Day 12 – Sunday, July 1, 2012
Lazy Sunday. We went for a big walk in the morning, had a nice fish lunch with tia Ana, then sat on a blanket out on the balcony enjoying the sunshine for a couple hours. We left around 3pm and drove over to cousin Natercia’s house for an afternoon visit and, of course, meal.
Natercia and Paul live in an ancient part of the island called Socas. Leading to their house is a twisty, single lane road flanked by ten to twenty foot rock walls. Their house is also old, but has been renovated and is very nice and roomy inside. Like everybody else, they have a huge backyard, which is home to egg laying hens, a big fat piggy and a wide array of fruit trees. After a tour of the house and property, we set up shop at the table under the covered patio and prepare to polish off yet more food and drinks.
People of the Iberian peninsula, namely Spain and Portugal, are the masters of the meat snack. On the table before us are at least half a dozen different types of meat treats. First, there’s a nice little bowl of blood sausage filling, called morcela, but without the casing, so perfect for wiping on crackers or bread. Next are four different types of meat based pastes, again used to lather on a suitable bread based host. There is a plate of sliced chorizo sausage, but there are much skinnier than normal, and have a flaky crust that almost looks like it’s been double fried. There is a tray of toothpick-lanced meat chunks, half of which are like sliced wieners, but not the junky kind we’re used to, these are a different colour and absolutely delicious. The other half are cubes of meat which look something like head cheese and are very tasty.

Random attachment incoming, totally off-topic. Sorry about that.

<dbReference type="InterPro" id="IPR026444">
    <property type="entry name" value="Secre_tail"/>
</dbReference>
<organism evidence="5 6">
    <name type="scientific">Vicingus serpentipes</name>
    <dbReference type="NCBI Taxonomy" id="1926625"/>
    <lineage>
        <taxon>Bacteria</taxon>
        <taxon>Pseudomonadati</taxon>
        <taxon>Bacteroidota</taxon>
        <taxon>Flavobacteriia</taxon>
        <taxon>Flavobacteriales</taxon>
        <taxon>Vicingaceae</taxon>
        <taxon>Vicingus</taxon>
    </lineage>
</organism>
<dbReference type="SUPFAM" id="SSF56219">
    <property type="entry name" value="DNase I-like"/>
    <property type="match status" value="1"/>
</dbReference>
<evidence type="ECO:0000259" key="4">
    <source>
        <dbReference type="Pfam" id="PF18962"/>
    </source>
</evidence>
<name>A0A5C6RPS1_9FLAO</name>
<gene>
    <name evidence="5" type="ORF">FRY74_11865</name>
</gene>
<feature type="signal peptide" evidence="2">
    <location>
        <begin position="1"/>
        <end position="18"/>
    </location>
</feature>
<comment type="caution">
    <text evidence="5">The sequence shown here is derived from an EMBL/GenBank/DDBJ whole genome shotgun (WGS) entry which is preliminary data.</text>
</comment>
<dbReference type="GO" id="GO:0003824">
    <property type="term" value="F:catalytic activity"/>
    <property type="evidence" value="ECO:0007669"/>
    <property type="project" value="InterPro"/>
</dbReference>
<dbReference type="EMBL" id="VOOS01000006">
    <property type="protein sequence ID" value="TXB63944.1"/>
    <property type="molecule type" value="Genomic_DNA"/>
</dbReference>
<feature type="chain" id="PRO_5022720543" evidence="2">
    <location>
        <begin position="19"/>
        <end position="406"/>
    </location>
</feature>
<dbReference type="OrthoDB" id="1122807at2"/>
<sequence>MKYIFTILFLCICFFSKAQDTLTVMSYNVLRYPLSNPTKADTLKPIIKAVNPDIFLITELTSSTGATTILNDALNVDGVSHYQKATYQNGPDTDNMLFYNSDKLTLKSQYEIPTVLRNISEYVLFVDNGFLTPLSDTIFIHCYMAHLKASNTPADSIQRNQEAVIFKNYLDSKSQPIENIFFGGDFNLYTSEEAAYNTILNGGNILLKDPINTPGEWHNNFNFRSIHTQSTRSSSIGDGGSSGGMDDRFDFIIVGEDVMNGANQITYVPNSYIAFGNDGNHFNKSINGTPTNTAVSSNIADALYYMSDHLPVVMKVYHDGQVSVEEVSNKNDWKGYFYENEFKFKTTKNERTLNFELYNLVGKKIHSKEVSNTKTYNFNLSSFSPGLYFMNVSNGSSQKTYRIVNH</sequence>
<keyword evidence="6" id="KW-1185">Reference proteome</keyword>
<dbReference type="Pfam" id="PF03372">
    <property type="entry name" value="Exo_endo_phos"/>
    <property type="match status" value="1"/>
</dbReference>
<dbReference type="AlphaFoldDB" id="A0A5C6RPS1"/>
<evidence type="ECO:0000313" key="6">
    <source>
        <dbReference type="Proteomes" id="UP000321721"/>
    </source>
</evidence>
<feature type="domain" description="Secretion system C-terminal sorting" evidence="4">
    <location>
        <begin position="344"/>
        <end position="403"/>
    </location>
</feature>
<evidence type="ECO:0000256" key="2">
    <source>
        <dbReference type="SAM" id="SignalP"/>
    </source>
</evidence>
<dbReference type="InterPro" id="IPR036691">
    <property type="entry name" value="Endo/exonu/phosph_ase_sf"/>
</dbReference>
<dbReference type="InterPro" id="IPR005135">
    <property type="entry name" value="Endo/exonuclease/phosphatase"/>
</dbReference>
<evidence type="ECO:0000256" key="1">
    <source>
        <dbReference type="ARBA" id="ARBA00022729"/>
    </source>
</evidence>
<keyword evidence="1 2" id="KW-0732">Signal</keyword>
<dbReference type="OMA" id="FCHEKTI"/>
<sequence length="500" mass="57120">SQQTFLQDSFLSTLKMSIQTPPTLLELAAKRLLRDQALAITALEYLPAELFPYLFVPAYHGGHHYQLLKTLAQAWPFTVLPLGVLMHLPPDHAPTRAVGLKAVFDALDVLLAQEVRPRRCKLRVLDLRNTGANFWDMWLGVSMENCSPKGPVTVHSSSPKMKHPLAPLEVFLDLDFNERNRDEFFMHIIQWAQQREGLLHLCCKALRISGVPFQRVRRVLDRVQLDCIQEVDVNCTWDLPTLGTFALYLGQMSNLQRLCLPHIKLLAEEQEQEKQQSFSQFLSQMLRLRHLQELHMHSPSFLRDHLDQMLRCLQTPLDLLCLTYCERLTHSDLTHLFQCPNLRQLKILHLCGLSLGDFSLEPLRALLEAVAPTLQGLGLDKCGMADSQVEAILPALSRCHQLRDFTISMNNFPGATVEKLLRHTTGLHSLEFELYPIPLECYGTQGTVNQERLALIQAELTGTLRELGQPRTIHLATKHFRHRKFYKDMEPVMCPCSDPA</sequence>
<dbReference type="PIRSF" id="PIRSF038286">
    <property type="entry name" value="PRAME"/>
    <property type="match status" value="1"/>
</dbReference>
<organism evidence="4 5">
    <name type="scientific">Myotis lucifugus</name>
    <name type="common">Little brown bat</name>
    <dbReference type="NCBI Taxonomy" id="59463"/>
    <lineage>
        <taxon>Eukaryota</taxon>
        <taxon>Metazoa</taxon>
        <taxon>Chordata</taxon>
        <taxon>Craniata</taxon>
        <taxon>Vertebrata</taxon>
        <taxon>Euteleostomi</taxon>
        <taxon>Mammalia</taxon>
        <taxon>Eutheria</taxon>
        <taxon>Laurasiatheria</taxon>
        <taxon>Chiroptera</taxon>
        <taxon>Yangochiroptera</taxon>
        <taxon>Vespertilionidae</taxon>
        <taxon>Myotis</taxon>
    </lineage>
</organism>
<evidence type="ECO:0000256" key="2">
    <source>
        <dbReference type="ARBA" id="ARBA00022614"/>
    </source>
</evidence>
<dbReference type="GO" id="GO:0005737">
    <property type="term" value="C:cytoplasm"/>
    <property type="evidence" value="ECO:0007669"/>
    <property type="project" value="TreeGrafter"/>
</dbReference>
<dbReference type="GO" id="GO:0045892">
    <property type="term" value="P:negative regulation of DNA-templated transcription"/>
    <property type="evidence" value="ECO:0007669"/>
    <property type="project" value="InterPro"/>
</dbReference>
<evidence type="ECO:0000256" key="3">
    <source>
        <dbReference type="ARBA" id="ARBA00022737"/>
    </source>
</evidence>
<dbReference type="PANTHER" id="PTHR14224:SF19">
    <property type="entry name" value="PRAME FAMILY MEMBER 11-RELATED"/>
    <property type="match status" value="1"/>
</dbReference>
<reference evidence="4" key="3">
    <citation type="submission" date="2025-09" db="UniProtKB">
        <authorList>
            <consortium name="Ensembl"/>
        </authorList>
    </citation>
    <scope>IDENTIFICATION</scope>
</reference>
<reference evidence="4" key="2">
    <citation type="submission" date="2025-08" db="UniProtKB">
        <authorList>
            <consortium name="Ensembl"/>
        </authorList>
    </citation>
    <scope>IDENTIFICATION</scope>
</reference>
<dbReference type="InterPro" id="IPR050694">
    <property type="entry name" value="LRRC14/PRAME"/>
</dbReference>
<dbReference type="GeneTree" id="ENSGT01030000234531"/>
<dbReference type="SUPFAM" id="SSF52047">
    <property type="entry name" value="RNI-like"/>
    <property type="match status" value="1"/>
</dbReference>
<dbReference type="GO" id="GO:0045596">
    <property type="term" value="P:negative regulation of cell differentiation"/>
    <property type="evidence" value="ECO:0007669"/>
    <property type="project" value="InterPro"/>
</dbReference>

Besides the meat, there are fresh buns, corn bread, olives, peanuts, fava beans, pickled onions, several types of cheeses and a bowl of delicious, boiled quail eggs. The fridge is packed with beer, so we have everything we need to plant our butts on the chair and remain so for several hours.
Natercia then took us on a walk to see a nearby religious site called Santa da Lapinha. As we walked through the winding streets, some neighbours also joined in for the mini pilgrimage, so by the time we got there we were a formidable group. The path to the actual shrine led us through a thick forest, where one of the neighbours pointed out a tree, then pulled off a leaf and gave it to me to smell. It was a bay leaf!
The shrine itself consisted of one small chapel, which had some religious icons, plants and flowers inside, and a grotto built over top of a small cavern, inside which was a sultry looking statue of a young woman, in a somewhat suggestive pose, surrounded by flowers. We heard stories from two of the group as to the origins of this place, though the stories didn’t really jive, so this may be another Wikipedia project when I get home. In any case, Ana’s mom remembered coming here nearly every Sunday when she was a child, after first attending church then visiting a nearby orphanage. I suppose it could be quite a tranquil and holy place, but with well over a dozen crazy Portuguese people talking, waving their arms around, kicking soccer balls and laughing, it feels much more like a festival.
We enjoy a nice walk back to Natercia’s house, on the way getting pulled over by a different neighbour and forced to drink some delicious home made liqueur, then sit down to enjoy some more food and drinks, then head home and crash for the night.